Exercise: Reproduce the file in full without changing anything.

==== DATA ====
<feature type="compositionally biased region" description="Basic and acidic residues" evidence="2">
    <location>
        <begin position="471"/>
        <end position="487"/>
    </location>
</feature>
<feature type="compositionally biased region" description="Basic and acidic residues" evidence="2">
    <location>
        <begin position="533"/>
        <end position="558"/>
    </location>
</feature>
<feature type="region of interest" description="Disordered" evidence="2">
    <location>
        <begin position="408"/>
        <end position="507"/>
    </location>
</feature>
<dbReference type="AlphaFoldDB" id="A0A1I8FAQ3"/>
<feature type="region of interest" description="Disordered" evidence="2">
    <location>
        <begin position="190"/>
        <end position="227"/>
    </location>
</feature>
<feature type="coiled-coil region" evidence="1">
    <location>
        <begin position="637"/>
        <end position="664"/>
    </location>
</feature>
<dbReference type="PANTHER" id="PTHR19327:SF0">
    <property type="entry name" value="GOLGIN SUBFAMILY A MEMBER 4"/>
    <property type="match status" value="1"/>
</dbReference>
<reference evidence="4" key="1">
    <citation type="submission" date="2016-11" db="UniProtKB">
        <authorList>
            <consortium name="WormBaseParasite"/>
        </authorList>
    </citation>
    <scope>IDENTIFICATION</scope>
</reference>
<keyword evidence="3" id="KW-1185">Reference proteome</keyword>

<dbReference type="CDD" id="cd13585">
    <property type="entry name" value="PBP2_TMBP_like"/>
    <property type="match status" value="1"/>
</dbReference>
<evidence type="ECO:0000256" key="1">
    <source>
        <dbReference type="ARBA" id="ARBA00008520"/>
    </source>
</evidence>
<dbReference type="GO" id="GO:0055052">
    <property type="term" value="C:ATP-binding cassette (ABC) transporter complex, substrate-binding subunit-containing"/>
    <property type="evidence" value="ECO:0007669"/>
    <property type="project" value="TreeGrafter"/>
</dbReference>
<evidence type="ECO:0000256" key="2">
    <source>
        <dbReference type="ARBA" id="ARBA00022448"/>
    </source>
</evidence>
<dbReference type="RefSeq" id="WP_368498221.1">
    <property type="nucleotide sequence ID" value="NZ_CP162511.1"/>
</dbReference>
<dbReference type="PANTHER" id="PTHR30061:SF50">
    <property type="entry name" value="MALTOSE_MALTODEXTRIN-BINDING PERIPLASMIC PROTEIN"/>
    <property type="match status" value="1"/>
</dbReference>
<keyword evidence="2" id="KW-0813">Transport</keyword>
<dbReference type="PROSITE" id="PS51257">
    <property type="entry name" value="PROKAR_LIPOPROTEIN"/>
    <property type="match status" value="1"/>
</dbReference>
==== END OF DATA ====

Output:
<feature type="compositionally biased region" description="Basic and acidic residues" evidence="2">
    <location>
        <begin position="471"/>
        <end position="487"/>
    </location>
</feature>
<feature type="compositionally biased region" description="Basic and acidic residues" evidence="2">
    <location>
        <begin position="533"/>
        <end position="558"/>
    </location>
</feature>
<feature type="region of interest" description="Disordered" evidence="2">
    <location>
        <begin position="408"/>
        <end position="507"/>
    </location>
</feature>
<dbReference type="AlphaFoldDB" id="A0A1I8FAQ3"/>
<feature type="region of interest" description="Disordered" evidence="2">
    <location>
        <begin position="190"/>
        <end position="227"/>
    </location>
</feature>
<feature type="coiled-coil region" evidence="1">
    <location>
        <begin position="637"/>
        <end position="664"/>
    </location>
</feature>
<dbReference type="PANTHER" id="PTHR19327:SF0">
    <property type="entry name" value="GOLGIN SUBFAMILY A MEMBER 4"/>
    <property type="match status" value="1"/>
</dbReference>
<reference evidence="4" key="1">
    <citation type="submission" date="2016-11" db="UniProtKB">
        <authorList>
            <consortium name="WormBaseParasite"/>
        </authorList>
    </citation>
    <scope>IDENTIFICATION</scope>
</reference>
<keyword evidence="3" id="KW-1185">Reference proteome</keyword>

<dbReference type="CDD" id="cd13585">
    <property type="entry name" value="PBP2_TMBP_like"/>
    <property type="match status" value="1"/>
</dbReference>
<evidence type="ECO:0000256" key="1">
    <source>
        <dbReference type="ARBA" id="ARBA00008520"/>
    </source>
</evidence>
<dbReference type="GO" id="GO:0055052">
    <property type="term" value="C:ATP-binding cassette (ABC) transporter complex, substrate-binding subunit-containing"/>
    <property type="evidence" value="ECO:0007669"/>
    <property type="project" value="TreeGrafter"/>
</dbReference>
<evidence type="ECO:0000256" key="2">
    <source>
        <dbReference type="ARBA" id="ARBA00022448"/>
    </source>
</evidence>
<dbReference type="RefSeq" id="WP_368498221.1">
    <property type="nucleotide sequence ID" value="NZ_CP162511.1"/>
</dbReference>
<dbReference type="PANTHER" id="PTHR30061:SF50">
    <property type="entry name" value="MALTOSE_MALTODEXTRIN-BINDING PERIPLASMIC PROTEIN"/>
    <property type="match status" value="1"/>
</dbReference>
<keyword evidence="2" id="KW-0813">Transport</keyword>
<dbReference type="PROSITE" id="PS51257">
    <property type="entry name" value="PROKAR_LIPOPROTEIN"/>
    <property type="match status" value="1"/>
</dbReference>